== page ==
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Mitochondria—found in all eukaryotic cells—have transferred most of their genes to the nuclear genome. The nuclear-localized mitochondrial genes are expressed and translated in the cytoplasm and the resulting mitochondrial proteins are imported into the mitochondria. Nevertheless, a few genes remain within mitochondria in the mitochondrial genome, and these genes are translated by mitochondrial ribosomes (mitoribosomes). Amunts et al. (p. 1485; see the Perspective by Kühlbrandt) determined the structure of mitoribosomes from yeast using single-particle cryo–electron microscopy. The mitoribosome is highly diverged from the bacterial and eukaryotic ribosomes with, for example, a distinctive exit tunnel for the newly synthesized peptide, and a membrane facing protuberance that might help to anchor the mitoribosome to the mitochondrial membrane.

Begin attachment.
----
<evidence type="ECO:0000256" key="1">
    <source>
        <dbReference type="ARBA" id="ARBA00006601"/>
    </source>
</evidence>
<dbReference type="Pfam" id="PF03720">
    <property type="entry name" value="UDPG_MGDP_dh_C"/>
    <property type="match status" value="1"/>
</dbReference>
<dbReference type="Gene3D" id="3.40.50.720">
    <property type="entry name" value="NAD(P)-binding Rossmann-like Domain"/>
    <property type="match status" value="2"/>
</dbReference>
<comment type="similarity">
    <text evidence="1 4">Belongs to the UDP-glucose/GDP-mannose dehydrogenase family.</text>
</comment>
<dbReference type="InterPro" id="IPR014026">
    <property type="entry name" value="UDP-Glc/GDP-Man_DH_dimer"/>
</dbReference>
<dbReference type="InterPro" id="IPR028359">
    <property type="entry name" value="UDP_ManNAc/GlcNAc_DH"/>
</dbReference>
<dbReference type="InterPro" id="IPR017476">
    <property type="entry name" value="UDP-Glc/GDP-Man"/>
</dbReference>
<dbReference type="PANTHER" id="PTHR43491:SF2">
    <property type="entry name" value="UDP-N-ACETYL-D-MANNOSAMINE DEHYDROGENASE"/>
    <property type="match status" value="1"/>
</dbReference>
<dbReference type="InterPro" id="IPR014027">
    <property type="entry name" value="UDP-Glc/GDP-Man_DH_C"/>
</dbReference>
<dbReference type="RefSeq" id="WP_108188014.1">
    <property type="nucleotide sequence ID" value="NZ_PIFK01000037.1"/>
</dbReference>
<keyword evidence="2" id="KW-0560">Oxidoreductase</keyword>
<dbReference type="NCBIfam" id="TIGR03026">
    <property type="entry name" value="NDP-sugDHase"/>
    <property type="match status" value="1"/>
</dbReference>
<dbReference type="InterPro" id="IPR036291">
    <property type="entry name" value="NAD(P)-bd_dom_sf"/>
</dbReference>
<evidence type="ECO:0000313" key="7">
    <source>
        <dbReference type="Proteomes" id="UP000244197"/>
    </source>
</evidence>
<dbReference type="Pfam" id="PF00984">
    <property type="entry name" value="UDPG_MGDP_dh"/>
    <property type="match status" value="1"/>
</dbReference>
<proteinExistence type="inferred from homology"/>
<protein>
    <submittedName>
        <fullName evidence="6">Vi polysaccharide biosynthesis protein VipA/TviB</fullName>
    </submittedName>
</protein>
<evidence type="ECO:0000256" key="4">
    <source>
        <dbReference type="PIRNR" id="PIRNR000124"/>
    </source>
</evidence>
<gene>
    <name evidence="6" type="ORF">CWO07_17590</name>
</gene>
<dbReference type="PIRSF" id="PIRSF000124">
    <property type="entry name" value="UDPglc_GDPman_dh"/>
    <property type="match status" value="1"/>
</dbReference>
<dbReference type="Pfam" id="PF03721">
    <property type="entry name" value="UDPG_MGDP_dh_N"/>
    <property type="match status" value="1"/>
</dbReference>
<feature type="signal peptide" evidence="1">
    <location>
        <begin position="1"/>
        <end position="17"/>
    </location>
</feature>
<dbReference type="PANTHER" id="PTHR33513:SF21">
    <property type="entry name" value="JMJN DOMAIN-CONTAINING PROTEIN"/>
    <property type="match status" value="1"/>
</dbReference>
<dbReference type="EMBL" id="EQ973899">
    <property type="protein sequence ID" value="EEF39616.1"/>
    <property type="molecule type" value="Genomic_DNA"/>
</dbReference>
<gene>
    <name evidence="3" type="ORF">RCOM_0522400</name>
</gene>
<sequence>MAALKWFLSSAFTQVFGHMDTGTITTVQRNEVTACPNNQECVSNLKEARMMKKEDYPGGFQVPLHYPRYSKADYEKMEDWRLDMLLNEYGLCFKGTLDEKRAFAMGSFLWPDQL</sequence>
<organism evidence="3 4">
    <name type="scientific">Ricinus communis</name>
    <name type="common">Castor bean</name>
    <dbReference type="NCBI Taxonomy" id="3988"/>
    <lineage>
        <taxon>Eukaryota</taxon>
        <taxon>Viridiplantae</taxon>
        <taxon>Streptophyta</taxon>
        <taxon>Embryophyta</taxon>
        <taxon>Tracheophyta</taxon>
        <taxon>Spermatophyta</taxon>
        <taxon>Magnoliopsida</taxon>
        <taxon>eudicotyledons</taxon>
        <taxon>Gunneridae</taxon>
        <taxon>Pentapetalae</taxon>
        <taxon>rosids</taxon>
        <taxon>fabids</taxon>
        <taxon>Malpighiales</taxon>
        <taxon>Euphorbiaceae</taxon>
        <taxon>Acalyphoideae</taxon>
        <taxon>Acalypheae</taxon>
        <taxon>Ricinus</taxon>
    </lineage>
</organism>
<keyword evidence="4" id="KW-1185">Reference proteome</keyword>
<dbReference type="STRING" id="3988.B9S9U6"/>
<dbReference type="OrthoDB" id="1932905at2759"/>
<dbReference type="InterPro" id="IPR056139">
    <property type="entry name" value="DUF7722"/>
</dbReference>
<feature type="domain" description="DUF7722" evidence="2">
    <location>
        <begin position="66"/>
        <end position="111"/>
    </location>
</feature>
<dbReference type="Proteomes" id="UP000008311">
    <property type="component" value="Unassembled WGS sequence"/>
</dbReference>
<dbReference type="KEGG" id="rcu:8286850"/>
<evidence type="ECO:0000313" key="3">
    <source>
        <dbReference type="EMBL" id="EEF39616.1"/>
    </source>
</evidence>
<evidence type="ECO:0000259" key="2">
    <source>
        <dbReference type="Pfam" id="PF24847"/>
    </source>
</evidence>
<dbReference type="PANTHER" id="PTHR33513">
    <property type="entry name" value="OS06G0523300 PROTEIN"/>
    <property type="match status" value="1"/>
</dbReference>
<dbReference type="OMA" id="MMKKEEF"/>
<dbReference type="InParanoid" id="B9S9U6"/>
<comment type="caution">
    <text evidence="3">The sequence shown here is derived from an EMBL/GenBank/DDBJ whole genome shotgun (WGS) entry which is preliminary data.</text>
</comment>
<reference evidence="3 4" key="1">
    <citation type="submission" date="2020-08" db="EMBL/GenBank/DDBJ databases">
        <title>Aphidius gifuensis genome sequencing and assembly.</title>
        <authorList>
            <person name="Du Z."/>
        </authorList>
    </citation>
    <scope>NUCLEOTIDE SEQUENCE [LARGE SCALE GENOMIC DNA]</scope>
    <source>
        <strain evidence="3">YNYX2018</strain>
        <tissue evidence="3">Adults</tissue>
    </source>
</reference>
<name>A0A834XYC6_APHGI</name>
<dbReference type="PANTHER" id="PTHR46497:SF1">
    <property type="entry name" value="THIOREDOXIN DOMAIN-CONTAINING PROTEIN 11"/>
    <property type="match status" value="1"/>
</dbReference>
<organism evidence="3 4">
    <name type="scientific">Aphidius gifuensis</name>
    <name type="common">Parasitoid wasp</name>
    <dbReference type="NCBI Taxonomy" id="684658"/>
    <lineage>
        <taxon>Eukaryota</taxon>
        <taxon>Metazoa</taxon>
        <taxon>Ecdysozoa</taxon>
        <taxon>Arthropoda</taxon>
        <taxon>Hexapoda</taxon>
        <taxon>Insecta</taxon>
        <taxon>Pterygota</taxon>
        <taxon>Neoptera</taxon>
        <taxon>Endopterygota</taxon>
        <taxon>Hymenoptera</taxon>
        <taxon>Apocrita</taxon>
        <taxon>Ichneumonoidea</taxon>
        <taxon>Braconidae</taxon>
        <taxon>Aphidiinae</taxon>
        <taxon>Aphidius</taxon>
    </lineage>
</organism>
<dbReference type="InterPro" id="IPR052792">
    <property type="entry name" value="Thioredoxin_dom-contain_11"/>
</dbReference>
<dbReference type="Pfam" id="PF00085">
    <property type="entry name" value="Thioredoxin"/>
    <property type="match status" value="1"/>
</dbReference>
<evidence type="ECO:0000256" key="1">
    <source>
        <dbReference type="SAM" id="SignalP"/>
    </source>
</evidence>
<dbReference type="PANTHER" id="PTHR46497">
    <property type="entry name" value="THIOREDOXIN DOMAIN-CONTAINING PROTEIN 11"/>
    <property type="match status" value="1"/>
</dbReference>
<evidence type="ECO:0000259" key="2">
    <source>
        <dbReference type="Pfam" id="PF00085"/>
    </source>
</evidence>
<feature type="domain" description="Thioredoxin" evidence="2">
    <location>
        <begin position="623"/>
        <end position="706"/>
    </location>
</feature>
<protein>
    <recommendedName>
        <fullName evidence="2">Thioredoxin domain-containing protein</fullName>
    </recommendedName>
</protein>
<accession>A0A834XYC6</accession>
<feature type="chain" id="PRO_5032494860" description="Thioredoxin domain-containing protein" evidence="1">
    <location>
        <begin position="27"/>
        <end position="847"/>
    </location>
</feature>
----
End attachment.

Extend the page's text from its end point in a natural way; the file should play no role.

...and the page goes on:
Mitochondria have specialized ribosomes that have diverged from their bacterial and cytoplasmic counterparts. We have solved the structure of the yeast mitoribosomal large subunit using single-particle cryo–electron microscopy. The resolution of 3.2 angstroms enabled a nearly complete atomic model to be built de novo and refined, including 39 proteins, 13 of which are unique to mitochondria, as well as expansion segments of mitoribosomal RNA. The structure reveals a new exit tunnel path and architecture, unique elements of the E site, and a putative membrane docking site.